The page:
Washington and Tokyo sought Monday an emergency UN Security Council meeting after nuclear-armed North Korea fired a defiant salvo of ballistic missiles toward Japan.
The call came after Pyongyang had earlier launched at least four missiles, with three splashing down in the sea close to key US ally Japan.
The launches present a challenge for US President Donald Trump, who has described North Korea as a "big, big problem" and vowed to deal with the issue "very strongly."
South Korea said four missiles were fired from Tongchang County in North Pyongan province into the East Sea -- its name for the Sea of Japan.
The missiles traveled about 1,000 kilometers (620 miles) and reached an altitude of 260 kilometers (160 miles), a spokesman for South Korea's Joint Chiefs of Staff said.
Monday's launches were the latest in a series of test-firings that violate UN resolutions barring Pyongyang from developing missile technology.
White House spokesman Sean Spicer said North Korea poses a "very serious threat," adding the Trump administration was taking steps to "enhance our ability to defend against North Korea's ballistic missiles."
Such defenses include the planned deployment to South Korea of a missile-defense system called THAAD.
US Defense Department spokesman Navy Captain Jeff Davis suggested North Korea had attempted to launch more than four missiles and these were medium-range rockets, not ICBMs.
"There were four that landed. There may be a higher number of launches, but we are not commenting on" that, the Pentagon spokesman said.
Seoul and Washington last week began annual joint military exercises that always infuriate Pyongyang, drawing the North's military warning of "merciless nuclear counter-action."
Under leader Kim Jong-Un, Pyongyang wants to develop an intercontinental ballistic missile (ICBM) capable of reaching the US mainland -- something Trump has vowed would not happen.
Japanese Prime Minister Shinzo Abe said three of the North Korean missiles came down in Tokyo's Exclusive Economic Zone (EEZ) -- waters extending 200 nautical miles from its coast.
"This clearly shows North Korea has entered a new stage of threat," Abe told parliament.
The emergency UN meeting is likely to be scheduled on Wednesday when ambassadors return from a visit to the Lake Chad region in Africa, diplomats said.
America's ambassador to the UN, Nikki Haley, said on Twitter that the world "won't allow" North Korea to continue on its "destructive path."
- 'Real threats' -
Pyongyang carried out two nuclear tests and a series of missile launches last year, but Monday was only the second time its devices had entered Japan's EEZ.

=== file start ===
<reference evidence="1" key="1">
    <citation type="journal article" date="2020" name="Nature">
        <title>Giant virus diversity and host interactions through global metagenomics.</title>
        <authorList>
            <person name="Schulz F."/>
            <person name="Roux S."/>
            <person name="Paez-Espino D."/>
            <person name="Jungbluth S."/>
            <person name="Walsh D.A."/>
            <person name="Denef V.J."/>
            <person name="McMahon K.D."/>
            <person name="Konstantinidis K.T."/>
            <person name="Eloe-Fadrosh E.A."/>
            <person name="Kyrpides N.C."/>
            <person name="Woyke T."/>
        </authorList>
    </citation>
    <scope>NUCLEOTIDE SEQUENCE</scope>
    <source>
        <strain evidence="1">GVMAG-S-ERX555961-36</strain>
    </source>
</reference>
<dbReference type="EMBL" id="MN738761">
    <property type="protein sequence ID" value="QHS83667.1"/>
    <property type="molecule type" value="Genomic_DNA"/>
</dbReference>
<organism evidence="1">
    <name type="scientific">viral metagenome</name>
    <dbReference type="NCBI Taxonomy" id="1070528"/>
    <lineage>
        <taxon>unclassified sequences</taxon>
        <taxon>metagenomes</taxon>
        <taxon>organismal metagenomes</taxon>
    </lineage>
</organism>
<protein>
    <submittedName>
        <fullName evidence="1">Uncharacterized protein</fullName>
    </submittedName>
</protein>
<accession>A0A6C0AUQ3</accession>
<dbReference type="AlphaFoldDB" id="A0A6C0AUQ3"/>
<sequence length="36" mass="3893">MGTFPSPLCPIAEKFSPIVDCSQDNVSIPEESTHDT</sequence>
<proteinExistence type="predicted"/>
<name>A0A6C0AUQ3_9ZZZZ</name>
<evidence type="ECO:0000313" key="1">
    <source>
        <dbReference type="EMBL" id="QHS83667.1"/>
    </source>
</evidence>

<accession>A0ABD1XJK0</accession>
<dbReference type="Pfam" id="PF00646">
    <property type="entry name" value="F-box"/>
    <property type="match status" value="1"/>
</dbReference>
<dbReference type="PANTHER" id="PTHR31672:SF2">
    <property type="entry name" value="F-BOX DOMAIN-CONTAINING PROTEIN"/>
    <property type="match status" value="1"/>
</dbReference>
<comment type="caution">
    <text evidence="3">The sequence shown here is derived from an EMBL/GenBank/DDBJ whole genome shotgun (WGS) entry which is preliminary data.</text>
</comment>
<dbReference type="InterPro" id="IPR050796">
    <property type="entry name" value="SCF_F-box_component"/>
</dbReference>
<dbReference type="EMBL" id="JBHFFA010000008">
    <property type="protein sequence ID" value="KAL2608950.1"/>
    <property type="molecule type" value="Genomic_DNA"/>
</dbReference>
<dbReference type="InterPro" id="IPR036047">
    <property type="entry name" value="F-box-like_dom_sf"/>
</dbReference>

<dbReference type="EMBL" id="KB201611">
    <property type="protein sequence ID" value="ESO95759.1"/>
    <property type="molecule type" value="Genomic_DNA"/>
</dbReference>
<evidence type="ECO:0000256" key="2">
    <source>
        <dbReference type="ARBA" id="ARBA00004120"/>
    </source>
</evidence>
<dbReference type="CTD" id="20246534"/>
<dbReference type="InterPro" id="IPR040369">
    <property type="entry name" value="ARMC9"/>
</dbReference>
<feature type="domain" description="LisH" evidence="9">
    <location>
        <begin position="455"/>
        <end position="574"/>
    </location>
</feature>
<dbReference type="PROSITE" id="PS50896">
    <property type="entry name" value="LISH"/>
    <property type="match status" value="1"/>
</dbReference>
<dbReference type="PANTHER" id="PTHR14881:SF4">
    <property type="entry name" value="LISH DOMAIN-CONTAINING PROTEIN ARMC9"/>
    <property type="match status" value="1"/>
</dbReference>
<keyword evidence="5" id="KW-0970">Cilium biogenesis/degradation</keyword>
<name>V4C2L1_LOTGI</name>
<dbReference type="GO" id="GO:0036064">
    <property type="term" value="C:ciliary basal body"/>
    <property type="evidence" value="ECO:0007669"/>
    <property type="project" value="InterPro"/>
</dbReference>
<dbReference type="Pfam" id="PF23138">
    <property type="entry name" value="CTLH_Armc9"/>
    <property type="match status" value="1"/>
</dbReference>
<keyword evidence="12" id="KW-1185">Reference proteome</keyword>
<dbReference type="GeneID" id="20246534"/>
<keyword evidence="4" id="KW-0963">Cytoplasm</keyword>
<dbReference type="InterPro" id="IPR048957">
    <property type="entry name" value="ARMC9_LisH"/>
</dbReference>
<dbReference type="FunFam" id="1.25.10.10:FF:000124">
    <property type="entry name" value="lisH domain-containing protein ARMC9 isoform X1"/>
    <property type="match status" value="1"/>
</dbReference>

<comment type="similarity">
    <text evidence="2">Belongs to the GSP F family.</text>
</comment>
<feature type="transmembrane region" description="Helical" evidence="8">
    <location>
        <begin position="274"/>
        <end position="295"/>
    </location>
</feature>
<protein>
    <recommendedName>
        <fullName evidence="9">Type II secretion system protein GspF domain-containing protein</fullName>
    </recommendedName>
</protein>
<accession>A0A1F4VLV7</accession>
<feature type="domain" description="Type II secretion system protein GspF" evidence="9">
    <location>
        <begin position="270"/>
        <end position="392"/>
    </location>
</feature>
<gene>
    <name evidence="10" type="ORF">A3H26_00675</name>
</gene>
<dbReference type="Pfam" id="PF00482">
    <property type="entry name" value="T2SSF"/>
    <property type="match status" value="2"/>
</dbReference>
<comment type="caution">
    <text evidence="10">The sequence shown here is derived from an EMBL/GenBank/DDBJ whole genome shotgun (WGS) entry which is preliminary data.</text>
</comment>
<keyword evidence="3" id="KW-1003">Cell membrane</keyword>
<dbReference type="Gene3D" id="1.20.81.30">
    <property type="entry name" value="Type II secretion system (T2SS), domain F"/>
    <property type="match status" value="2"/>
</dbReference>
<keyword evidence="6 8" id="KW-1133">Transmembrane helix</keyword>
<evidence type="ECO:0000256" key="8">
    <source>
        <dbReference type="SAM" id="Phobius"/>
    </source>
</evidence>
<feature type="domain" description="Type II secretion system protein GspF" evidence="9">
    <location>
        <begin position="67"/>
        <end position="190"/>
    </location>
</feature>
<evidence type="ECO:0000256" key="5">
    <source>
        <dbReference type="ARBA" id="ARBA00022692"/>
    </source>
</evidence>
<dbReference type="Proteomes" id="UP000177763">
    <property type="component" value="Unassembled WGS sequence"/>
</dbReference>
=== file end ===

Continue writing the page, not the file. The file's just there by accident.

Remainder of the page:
After an emergency meeting of South Korea's National Security Council, acting president Hwang Kyo-Ahn called the North's nuclear and missile provocations "immediate and real threats" to his country.
"Considering the North Korean leadership's brutality and recklessness shown through the murder of Kim Jong-Nam, the results of the North having a nuclear weapon in its hands will be gruesome beyond imagination," he said.
Seoul has blamed Pyongyang for the killing of the half-brother of the North's leader by two women using VX nerve agent at Kuala Lumpur International Airport last month.
Hwang called for the "swift deployment" of THAAD, a proposal which has infuriated neighboring China, the North's key diplomatic protector and main provider of trade and aid.
- 'Send a message' -
Monday's launch came ahead of a trip to Japan, China and South Korea by new US Secretary of State Rex Tillerson this month, Dongguk University professor Kim Yong-Hyun noted.
Pyongyang was "trying to send a message early on in Trump's term that North Korea will not be dragged around by his administration," he said.
The North is barred under UN resolutions from any use of ballistic missile technology.
But six sets of UN sanctions since Pyongyang's first nuclear test in 2006 have failed to halt its drive for what it insists are defensive weapons.
Three years ago, then-president Barack Obama ordered the Pentagon to increase cyber attacks against North Korea to try to sabotage its missiles before launch or just as they lift off, The New York Times reported over the weekend.
Several of the North's devices have failed soon after launch.
Kim Dong-Yup, an analyst at the Institute for Far Eastern Studies at Kyungnam University, noted that unlike previous launches the three missiles that reached Japan's EEZ were fired in different directions.
"North Korea may have attempted to show it can strike US bases in Japan simultaneously," he said.
Seoul and Washington launched their annual Foal Eagle military exercises last week.
North Korea has regularly taken action to protest the drills, such as firing seven ballistic missiles during the exercises last year.
Beijing has become increasingly frustrated with Pyongyang's nuclear and missile activities, and last month announced a suspension of all coal imports from the North until the end of the year -- a crucial source of foreign currency.